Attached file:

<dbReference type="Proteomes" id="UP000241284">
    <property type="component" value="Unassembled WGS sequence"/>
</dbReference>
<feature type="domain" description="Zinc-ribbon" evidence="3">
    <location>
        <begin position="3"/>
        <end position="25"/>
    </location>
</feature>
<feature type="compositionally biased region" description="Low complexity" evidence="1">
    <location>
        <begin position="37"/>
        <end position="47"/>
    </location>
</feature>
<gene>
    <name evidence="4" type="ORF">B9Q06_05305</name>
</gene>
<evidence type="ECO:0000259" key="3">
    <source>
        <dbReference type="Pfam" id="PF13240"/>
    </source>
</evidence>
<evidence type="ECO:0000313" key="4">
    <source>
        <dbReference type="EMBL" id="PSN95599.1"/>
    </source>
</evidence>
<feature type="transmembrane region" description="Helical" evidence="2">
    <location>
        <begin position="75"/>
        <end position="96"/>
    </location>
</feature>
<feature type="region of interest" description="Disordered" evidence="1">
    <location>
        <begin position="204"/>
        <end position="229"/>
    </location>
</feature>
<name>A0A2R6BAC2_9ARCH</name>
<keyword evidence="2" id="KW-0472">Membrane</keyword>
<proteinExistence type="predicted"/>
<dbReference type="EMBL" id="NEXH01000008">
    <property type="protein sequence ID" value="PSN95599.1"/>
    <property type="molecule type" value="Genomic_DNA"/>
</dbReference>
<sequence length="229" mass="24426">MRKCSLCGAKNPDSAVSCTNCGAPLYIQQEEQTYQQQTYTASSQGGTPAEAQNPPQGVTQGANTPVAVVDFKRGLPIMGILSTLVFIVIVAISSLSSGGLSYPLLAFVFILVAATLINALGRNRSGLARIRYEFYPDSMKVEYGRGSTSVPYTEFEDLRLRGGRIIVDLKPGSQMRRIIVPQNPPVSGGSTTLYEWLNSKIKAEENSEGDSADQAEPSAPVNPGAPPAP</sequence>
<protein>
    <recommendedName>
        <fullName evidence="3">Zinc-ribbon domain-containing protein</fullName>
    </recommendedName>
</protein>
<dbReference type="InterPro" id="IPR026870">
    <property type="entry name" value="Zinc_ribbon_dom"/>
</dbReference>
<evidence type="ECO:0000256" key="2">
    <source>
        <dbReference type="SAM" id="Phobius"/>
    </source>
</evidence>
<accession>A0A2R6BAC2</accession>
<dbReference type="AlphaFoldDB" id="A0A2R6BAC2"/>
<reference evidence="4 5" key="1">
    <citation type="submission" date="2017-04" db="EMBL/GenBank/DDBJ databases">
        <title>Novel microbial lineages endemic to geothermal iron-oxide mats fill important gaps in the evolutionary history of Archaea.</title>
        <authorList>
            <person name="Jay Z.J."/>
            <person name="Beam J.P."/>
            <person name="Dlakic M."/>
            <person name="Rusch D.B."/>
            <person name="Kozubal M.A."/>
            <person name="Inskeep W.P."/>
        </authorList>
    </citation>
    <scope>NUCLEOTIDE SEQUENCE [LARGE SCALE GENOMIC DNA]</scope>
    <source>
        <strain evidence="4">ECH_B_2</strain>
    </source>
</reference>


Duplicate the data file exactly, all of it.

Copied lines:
<dbReference type="Proteomes" id="UP000241284">
    <property type="component" value="Unassembled WGS sequence"/>
</dbReference>
<feature type="domain" description="Zinc-ribbon" evidence="3">
    <location>
        <begin position="3"/>
        <end position="25"/>
    </location>
</feature>
<feature type="compositionally biased region" description="Low complexity" evidence="1">
    <location>
        <begin position="37"/>
        <end position="47"/>
    </location>
</feature>
<gene>
    <name evidence="4" type="ORF">B9Q06_05305</name>
</gene>
<evidence type="ECO:0000259" key="3">
    <source>
        <dbReference type="Pfam" id="PF13240"/>
    </source>
</evidence>
<evidence type="ECO:0000313" key="4">
    <source>
        <dbReference type="EMBL" id="PSN95599.1"/>
    </source>
</evidence>
<feature type="transmembrane region" description="Helical" evidence="2">
    <location>
        <begin position="75"/>
        <end position="96"/>
    </location>
</feature>
<feature type="region of interest" description="Disordered" evidence="1">
    <location>
        <begin position="204"/>
        <end position="229"/>
    </location>
</feature>
<name>A0A2R6BAC2_9ARCH</name>
<keyword evidence="2" id="KW-0472">Membrane</keyword>
<proteinExistence type="predicted"/>
<dbReference type="EMBL" id="NEXH01000008">
    <property type="protein sequence ID" value="PSN95599.1"/>
    <property type="molecule type" value="Genomic_DNA"/>
</dbReference>
<sequence length="229" mass="24426">MRKCSLCGAKNPDSAVSCTNCGAPLYIQQEEQTYQQQTYTASSQGGTPAEAQNPPQGVTQGANTPVAVVDFKRGLPIMGILSTLVFIVIVAISSLSSGGLSYPLLAFVFILVAATLINALGRNRSGLARIRYEFYPDSMKVEYGRGSTSVPYTEFEDLRLRGGRIIVDLKPGSQMRRIIVPQNPPVSGGSTTLYEWLNSKIKAEENSEGDSADQAEPSAPVNPGAPPAP</sequence>
<protein>
    <recommendedName>
        <fullName evidence="3">Zinc-ribbon domain-containing protein</fullName>
    </recommendedName>
</protein>
<dbReference type="InterPro" id="IPR026870">
    <property type="entry name" value="Zinc_ribbon_dom"/>
</dbReference>
<evidence type="ECO:0000256" key="2">
    <source>
        <dbReference type="SAM" id="Phobius"/>
    </source>
</evidence>
<accession>A0A2R6BAC2</accession>
<dbReference type="AlphaFoldDB" id="A0A2R6BAC2"/>
<reference evidence="4 5" key="1">
    <citation type="submission" date="2017-04" db="EMBL/GenBank/DDBJ databases">
        <title>Novel microbial lineages endemic to geothermal iron-oxide mats fill important gaps in the evolutionary history of Archaea.</title>
        <authorList>
            <person name="Jay Z.J."/>
            <person name="Beam J.P."/>
            <person name="Dlakic M."/>
            <person name="Rusch D.B."/>
            <person name="Kozubal M.A."/>
            <person name="Inskeep W.P."/>
        </authorList>
    </citation>
    <scope>NUCLEOTIDE SEQUENCE [LARGE SCALE GENOMIC DNA]</scope>
    <source>
        <strain evidence="4">ECH_B_2</strain>
    </source>
</reference>